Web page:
In my career, I joined a start-up when I was 35 after 13 years in corporate roles. Unfortunately we ran out of cash and had to close and I was left without a job. I spent a year doing two interim roles while looking for a permanent job. At the time, I felt like I'd messed up my career but actually without that first experience working in an entrepreneurial environment, I wouldn't have got any of the jobs that I have done since. So it was a set back and it took time to get back on track, but it was worth it in the end and I learned a lot from the experience.

At my age, 50 years old, how can I continue to stay an attractive job candidate? – From Anonymous

I'm 54 so you are still young :). I am one of the oldest employees at Gousto and my boss started his career when I was already in my 40s.
Firstly at 50, you have around 30 years of work experience and that's a hugely valuable asset for any organisation. If you are a candidate for a role, it’s worth thinking about the different experiences that you can bring that someone much younger may not have. Also, more enlightened organisations are conscious of the benefits from diversity in their workforce – if everyone is the same age, gender, ethnicity, then companies are less likely to thrive. You have a lot to offer.

Secondly, nevertheless, it’s important to stay relevant. Broaden your network to include people who are at earlier stages in their career and learn from them. I do a lot of mentoring of people in earlier stages of their career and that's a great way to understand how someone 20 years younger thinks about life, their career etc.

Finally, remember that you are approaching the latter stages of your career. You don't need to do a job to get a certain type of experience for the longer term. Focus on what you think you will enjoy and what you have a passion for. That in itself makes you more attractive to an employer because increasingly companies want to hire people who have a passion for what they do. In my role at Gousto, I am focused only on how I do the best for Gousto. I am not bothered about building experience for future roles as I don't expect to have many or any more future roles. I can just enjoy the moment.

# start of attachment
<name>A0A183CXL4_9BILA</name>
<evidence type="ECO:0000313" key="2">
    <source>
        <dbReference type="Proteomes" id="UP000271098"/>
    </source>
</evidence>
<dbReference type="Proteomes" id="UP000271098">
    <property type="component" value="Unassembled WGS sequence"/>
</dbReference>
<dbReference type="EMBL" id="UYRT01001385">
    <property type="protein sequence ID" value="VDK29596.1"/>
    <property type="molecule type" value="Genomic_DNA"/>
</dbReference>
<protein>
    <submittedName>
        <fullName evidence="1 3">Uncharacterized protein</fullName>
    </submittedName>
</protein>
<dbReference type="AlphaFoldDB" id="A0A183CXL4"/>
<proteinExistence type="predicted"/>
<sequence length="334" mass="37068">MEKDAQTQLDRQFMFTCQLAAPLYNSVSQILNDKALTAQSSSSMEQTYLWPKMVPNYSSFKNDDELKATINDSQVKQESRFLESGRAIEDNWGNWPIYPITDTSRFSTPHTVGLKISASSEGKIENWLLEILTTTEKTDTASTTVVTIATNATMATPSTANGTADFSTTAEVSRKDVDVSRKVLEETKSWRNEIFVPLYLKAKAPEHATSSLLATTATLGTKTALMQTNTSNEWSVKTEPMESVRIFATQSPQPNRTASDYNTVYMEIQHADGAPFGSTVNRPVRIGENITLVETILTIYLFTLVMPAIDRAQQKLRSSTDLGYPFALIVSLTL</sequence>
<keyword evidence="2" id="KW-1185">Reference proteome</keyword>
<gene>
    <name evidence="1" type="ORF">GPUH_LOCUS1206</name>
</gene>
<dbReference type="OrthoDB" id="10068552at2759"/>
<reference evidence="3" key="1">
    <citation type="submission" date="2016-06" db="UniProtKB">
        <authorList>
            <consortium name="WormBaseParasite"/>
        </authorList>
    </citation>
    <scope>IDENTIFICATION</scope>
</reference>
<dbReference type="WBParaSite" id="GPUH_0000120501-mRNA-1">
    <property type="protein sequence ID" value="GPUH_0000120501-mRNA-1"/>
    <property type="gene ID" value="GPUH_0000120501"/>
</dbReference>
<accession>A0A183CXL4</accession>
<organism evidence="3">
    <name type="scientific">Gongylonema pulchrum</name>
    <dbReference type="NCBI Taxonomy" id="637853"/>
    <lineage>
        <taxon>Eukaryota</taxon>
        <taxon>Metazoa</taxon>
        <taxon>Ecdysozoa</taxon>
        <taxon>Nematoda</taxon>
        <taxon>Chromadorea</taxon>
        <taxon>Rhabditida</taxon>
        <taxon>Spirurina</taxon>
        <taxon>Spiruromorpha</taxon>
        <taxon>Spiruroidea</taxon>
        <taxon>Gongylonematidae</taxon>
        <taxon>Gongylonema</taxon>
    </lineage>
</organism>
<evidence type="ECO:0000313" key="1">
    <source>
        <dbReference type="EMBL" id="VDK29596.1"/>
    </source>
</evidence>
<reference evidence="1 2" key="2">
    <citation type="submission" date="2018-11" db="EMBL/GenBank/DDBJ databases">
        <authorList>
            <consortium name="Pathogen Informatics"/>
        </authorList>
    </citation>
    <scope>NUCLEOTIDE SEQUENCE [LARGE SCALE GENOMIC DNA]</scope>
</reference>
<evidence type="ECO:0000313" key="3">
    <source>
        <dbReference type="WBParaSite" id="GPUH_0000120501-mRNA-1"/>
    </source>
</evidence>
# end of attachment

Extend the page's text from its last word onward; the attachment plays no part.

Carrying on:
Creative and entrepreneurship

Becky Yeung (Spanish & Chinese Studies, 2010)

Regional Head of Brand Partnerships, Warner Music Asia

Hello Becky, I would like to know how you identify your interests and manage to find different opportunities in your career path? – From Xiaohan, UK

I am a people person, who has always loved languages and team sports. It’s a chance to communicate and build relationships with new people from different cultures and backgrounds, which played a huge role in the type of industries I gravitated towards – primarily focusing on client facing, communication roles. I started with short term roles and internships to build up my CV. After a number of internships, I felt advertising was where I wanted to focus and was determined to find a role in a top agency. I started researching, connecting with friends in the industry and continuously applying. As your experience grows, I found opportunities naturally started presenting themselves, and instincts kicked in as to whether I was on the right path, or if it’s time for a change. This is how I ended up in the music industry, which was not originally on my radar, but ticks all the boxes for me in terms of role and work culture.